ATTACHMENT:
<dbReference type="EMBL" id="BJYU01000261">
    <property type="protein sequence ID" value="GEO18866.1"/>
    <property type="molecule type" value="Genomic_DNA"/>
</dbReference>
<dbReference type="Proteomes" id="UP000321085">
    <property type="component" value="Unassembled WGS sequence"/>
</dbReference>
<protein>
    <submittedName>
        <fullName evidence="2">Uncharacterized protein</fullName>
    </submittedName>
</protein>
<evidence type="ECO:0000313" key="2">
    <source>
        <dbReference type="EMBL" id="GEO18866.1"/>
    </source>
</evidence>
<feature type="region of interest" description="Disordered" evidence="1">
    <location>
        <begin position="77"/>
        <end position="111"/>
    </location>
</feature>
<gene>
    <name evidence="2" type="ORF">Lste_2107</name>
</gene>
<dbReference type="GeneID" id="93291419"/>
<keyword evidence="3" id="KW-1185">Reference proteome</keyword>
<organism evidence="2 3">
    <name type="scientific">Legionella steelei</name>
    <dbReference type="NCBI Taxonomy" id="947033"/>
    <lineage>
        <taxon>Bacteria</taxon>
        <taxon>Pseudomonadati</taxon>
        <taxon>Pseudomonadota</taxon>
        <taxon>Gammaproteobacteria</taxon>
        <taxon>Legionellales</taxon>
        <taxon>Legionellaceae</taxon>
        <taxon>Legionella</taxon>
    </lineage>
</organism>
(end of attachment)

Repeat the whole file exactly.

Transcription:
<dbReference type="EMBL" id="BJYU01000261">
    <property type="protein sequence ID" value="GEO18866.1"/>
    <property type="molecule type" value="Genomic_DNA"/>
</dbReference>
<dbReference type="Proteomes" id="UP000321085">
    <property type="component" value="Unassembled WGS sequence"/>
</dbReference>
<protein>
    <submittedName>
        <fullName evidence="2">Uncharacterized protein</fullName>
    </submittedName>
</protein>
<evidence type="ECO:0000313" key="2">
    <source>
        <dbReference type="EMBL" id="GEO18866.1"/>
    </source>
</evidence>
<feature type="region of interest" description="Disordered" evidence="1">
    <location>
        <begin position="77"/>
        <end position="111"/>
    </location>
</feature>
<gene>
    <name evidence="2" type="ORF">Lste_2107</name>
</gene>
<dbReference type="GeneID" id="93291419"/>
<keyword evidence="3" id="KW-1185">Reference proteome</keyword>
<organism evidence="2 3">
    <name type="scientific">Legionella steelei</name>
    <dbReference type="NCBI Taxonomy" id="947033"/>
    <lineage>
        <taxon>Bacteria</taxon>
        <taxon>Pseudomonadati</taxon>
        <taxon>Pseudomonadota</taxon>
        <taxon>Gammaproteobacteria</taxon>
        <taxon>Legionellales</taxon>
        <taxon>Legionellaceae</taxon>
        <taxon>Legionella</taxon>
    </lineage>
</organism>